Help for Families and Caregivers

11/06/18 9:30 AM

As their children struggle with mental health problems, parents and caregivers are frequently overwhelmed and unsure about how to respond. This program illuminates the unique perspective and role of parents and caregivers, offers some concrete guidance to parents, and highlights support and advocacy organizations that were created by parents, for parents, such as Kentucky Partnership for Families and Children and Operation: PARENT.

This program from the You Are Not Alone series is part of KET’s Inside Youth Mental Health initiative, funded in part by grants from the Foundation for a Healthy Kentucky and the Kentucky Department of Education.

 

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Resa and Shawn Gonzales/Kentucky Partnership for Families and Children
In second grade, Shawn Gonzales began to act out in high-intensity tantrums. A gifted student, he was soon diagnosed with Asperger’s Syndrome, bipolar disorder, and obsessive-compulsive disorder. His mother Resa was by Shawn’s side all of the way and, through strong parenting and finding the right combination of medications, he has made great strides.

Now in high school, Shawn has a bright future and maintains a strong relationship with his mother. He has also benefited from a connection to the Kentucky Partnership for Families and Children, a state-wide support, training and advocacy organization dedicated to families with behavioral health challenges, where Resa now works.

Resa advises parents who are in a similar situation with their kids to “don’t think that you did anything wrong, that it’s a failing in you, that you have failed your child.” She says that Shawn “is what he is, in all of his glorious wonder – and your child is, too.”

“And find support. Really, you need somebody to understand. Because not everybody gets it,” she adds.

Parent/Mentor Focus Group
Six parents and mentors of youth with mental health challenges meet at the Frazier History Museum to discuss how they have learned to both support their children and work toward finding solutions.

There are many factors that contribute to mental health issues in young people, says Ginger Shouse, director of the Kentucky River Regional Prevention Center. “They could be isolated from their family, maybe they have substance abuse, or they’re withdrawn, they’re not sleeping. It’s spending that time with them so they’re not isolated, and looking at all of those factors – and then when you do determine the risk factors, ask what do they have that you can put in their place?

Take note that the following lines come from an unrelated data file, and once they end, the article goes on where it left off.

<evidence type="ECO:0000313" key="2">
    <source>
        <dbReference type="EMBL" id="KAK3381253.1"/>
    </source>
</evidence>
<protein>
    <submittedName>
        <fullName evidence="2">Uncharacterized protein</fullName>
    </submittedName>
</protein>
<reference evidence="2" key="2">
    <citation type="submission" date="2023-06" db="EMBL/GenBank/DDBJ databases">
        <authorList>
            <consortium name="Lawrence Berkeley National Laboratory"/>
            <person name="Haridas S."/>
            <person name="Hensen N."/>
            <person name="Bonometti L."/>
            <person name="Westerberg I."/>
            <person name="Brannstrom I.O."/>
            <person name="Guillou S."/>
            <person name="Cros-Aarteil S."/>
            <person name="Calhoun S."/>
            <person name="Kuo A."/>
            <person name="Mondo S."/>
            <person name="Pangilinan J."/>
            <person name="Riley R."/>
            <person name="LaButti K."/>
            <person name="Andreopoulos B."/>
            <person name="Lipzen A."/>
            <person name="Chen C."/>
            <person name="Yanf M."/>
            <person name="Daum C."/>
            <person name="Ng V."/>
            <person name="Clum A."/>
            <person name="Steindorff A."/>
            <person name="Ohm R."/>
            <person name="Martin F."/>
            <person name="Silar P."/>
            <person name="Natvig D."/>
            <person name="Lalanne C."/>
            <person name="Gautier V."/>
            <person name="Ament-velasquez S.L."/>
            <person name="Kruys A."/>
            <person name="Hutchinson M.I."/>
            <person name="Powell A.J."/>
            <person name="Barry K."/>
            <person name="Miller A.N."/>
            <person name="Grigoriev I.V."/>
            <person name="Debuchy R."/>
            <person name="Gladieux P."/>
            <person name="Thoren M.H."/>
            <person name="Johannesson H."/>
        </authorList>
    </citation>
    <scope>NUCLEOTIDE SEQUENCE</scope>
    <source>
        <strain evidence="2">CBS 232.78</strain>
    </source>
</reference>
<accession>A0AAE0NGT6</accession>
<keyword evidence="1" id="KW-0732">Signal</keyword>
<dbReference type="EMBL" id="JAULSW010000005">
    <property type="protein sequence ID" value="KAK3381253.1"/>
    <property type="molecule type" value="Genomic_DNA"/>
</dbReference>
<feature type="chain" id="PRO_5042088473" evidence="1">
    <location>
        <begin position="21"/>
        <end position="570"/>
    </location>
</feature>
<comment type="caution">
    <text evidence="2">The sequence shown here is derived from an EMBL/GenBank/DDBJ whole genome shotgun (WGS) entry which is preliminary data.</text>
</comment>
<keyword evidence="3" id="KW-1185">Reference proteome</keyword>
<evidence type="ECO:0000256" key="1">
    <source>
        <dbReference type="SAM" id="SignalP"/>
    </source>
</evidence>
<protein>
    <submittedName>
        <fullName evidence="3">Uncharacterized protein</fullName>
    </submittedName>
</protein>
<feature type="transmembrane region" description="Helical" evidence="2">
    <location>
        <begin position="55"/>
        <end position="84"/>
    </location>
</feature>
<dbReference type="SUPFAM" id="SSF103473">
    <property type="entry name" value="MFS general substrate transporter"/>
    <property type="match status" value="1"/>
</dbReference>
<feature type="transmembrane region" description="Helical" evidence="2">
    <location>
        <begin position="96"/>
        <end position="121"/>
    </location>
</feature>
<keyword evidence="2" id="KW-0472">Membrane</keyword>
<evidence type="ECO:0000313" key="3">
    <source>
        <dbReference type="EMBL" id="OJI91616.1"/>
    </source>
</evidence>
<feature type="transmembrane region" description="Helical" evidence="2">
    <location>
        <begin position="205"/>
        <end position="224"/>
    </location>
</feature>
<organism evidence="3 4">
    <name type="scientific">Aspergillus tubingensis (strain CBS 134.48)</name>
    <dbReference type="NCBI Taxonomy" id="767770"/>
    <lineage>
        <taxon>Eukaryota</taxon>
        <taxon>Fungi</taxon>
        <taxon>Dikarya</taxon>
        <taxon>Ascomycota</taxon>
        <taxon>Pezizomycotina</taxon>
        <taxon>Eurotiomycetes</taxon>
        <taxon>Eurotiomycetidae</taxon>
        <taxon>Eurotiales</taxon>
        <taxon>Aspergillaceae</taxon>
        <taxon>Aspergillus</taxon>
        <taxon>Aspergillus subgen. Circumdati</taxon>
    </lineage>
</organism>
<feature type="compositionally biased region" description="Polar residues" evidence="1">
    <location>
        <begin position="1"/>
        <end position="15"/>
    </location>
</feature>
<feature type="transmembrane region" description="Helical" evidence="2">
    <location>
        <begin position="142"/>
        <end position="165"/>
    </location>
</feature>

“Do they have a mentor at school, like a teacher, is there a pastor, or are there positive friends? What can we take and build upon to make those kids feel empowered – so they do have a sense of hope, instead of the hopelessness that we see so much.”

Operation Parent
When Amanda Gale was a teenager, she began to lash out at her parents, coming to a point where her mother, Jean, gave Amanda an ultimatum to move out. Now, over a decade later, mother and daughter are working together in Operation Parent, based on Oldham County, to assist other families from all backgrounds who are working through issues with their children.

Operation Parent is a parent-driven organization providing comprehensive resources and services to engage parent and child alike in proactive, productive communication that addresses the toughest challenges facing teens in today’s media-saturated culture. Jean Schumm founded Operation Parent after feeling overwhelmed while raising her five children, and has made it her life’s mission to use the knowledge she gained to help other parents.

Jean reflects on how she felt then, back when she and her daughter were in conflict, and how that feeling has shaped her own approach with Operation Parent: “I felt that my kids were going off in directions I never would have seen happen,” she says. “I needed somebody to tell me, ‘Don’t give up, Jean. You’re still in the game. Don’t isolate yourself.’ That’s what I was starting to do, I was starting to believe that the kids and the culture were stronger than I was, and they’re not listening.

“That’s the message we want to get to parents: that you are the number one influencer in your child’s life. Don’t ever lose that.”